2. Circuit Division Would Only Barely Decrease The Geographic Size Of The Proposed Twelfth Circuit.
The proponents of a circuit split argue that the circuit is simply too large geographically. However, it has been the same size since 1948 when the Territory of Alaska was added to the Ninth Circuit. Act of June 25, 1948, 62 Stat 869. It is difficult to discern why, after half a century, geography would suddenly become a problem. After all, travel and communications have improved significantly since President Truman was in office.
In any case, S. 1845 would not alter any perceived problems associated with geographic size. It would only shift approximately 10% of the total land mass, leaving nearly 90% of the land mass to the new Twelfth Circuit. The following graph illustrates the point:
Proposed New 9th Land Mass Proposed New 12th (Sq. Miles) Land Mass (Sq. Miles)
CaliforniaHawaiiGuamCMNI 155,959 6,223 210 179 AlaskaMontanaArizonaNevadaOregonIdahoWashington 571,951 145,552 113,635 109,826 95,997 82,747 66,544
Total 162,771 1,186,252
% of Current Ninth 12.06% 87.9%
3. Circuit Division Would Actually Increase Travel Burdens.
As part of their argument concerning geographic size, proponents of a split argue that circuit division would decrease travel burdens on the judges in the new Twelfth. As an initial observation, although I am greatly affected by travel requirements, I do not believe that the personal comfort of judges should dictate circuit structure. Serving as a circuit court judge is a privilege.
Leaving the philosophic underpinnings aside, a closer examination of the data reveals that the travel burdens would actually increase under S. 1845 for the judges in the new Twelfth Circuit.
Here are the respective distances from the resident chambers of proposed Twelfth Circuit judges to the current circuit headquarters in San Francisco, compared to the proposed circuit headquarters in Phoenix:
City Distance to Distance to Change
San Francisco Phoenix Seattle (5 judges) 810 1,470 + 98.4% Portland (4) 640 1,270 + 81.48% Boise (2) 650 980 + 50.77% Billings (1) 1,190 1,200 + 0.8% Las Vegas (2) 570 290 - 49.12% Reno (2) 230 730 +217.39% Fairbanks (1) 2,132 2,628 + 23.26%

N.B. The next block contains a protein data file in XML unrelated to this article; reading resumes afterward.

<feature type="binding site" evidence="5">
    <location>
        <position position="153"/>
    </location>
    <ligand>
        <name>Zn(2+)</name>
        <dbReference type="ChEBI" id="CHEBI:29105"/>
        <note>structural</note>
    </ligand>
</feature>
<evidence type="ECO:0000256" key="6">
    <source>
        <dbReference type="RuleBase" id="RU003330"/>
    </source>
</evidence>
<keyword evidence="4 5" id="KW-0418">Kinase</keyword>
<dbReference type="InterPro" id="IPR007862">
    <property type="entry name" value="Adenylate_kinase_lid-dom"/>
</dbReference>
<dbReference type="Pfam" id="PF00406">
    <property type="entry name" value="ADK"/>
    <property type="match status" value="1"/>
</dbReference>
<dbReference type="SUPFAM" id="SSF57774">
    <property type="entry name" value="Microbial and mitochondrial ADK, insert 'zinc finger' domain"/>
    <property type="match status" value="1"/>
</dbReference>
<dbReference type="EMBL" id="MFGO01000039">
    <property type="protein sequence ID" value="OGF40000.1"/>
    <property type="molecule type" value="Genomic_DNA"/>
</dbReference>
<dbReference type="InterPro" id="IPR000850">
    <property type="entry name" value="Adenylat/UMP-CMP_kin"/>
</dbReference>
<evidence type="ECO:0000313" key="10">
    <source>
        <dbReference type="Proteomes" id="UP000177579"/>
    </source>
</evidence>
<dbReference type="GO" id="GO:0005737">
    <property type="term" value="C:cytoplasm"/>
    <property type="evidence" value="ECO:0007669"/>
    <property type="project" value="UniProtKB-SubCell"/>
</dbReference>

Thus, for fifteen of the judges in the new Twelfth, the travel distance to circuit headquarters would increase substantially-an average increase of 78.6%. For six judges, travel to circuit headquarters would decrease. For virtually all judges, the travel to places of sitting would increase.
The average time of air travel for judges within a Twelfth Circuit would also increase, as indicated by the following chart:
City Shortest Air Time (in hours)
San Francisco Phoenix % Change Seattle (5) 2 3 +50% Portland (4) 1.5 2.5 +66.7% Boise (2) 1.5 2 +33.3% Billings (1) 4 3.5 -12.5% Las Vegas (2) 1.4 1 -28.6% Reno (2) 1 1.7 +70% Fairbanks (1) 6.75 7.5 +11.1%
Moving the circuit headquarters would also, on the whole, reduce the number of nonstop flights from the various judges' chambers to the circuit headquarters, as illustrated by the following chart:
City Number of Nonstop Flights (avg. midweek day)
SFO/OAK Phoenix % Change
Seattle (5 judges) 17 8 -52.9%
Portland (4) 17 8 -52.9%
Boise (2) 5 2 -60.0%
Billings (1) 0 0 0.0%
Las Vegas (2) 20 19 - 5.0%
Reno (2) 7 12 +71.4%
Fairbanks (1) 0 0 0.0%
In sum, under S. 1845, travel time to the circuit headquarters will increase and nonstop air travel options will decrease. The travel to new places of hearing will add additional travel burdens. For example, there are only two cities in which proposed Twelfth Circuit judges would reside with nonstop air service to Missoula, Montana: Billings and Boise. In addition, these figures only describe the travel of circuit judges. On average, the travel time of district judges, bankruptcy judges, magistrate judges, lawyer representatives, and others who attend meetings at the circuit headquarters will increase under S. 1845.
To be sure, these figures are extremely generalized. However, the data illustrates the point that circuit division will actually increase travel burdens on judges.
4. Other Circuits Produce More Opinions Than The Ninth Circuit.
Some outside observers and a small minority of judges on the Circuit have complained that the Circuit produces too many opinions, and that the judges of the Court cannot keep up with the state of the law. At the outset, I emphasize that the majority of the members of the Court do not share this view and are able to keep up with Circuit law.
More importantly, the Ninth Circuit is not the largest producers of opinions. The latest statistics show that both the Eighth Circuit and Seventh Circuits produced more opinions than the Ninth Circuit. This result is consistent with the experience of prior years. If division of a circuit is justified on this basis, other circuits will have to be divided.
The following chart shows that the Ninth Circuit does not produce an inordinate amount of circuit opinions relative to other circuits and that the number of opinions produced is not a function of court size:
Number of Published Opinions/Circuit: 2005
Circuit Number of Authorized # of Opinions Opinions Judgeships per Auth. Jdshp
Eighth Circuit 825 11 75.0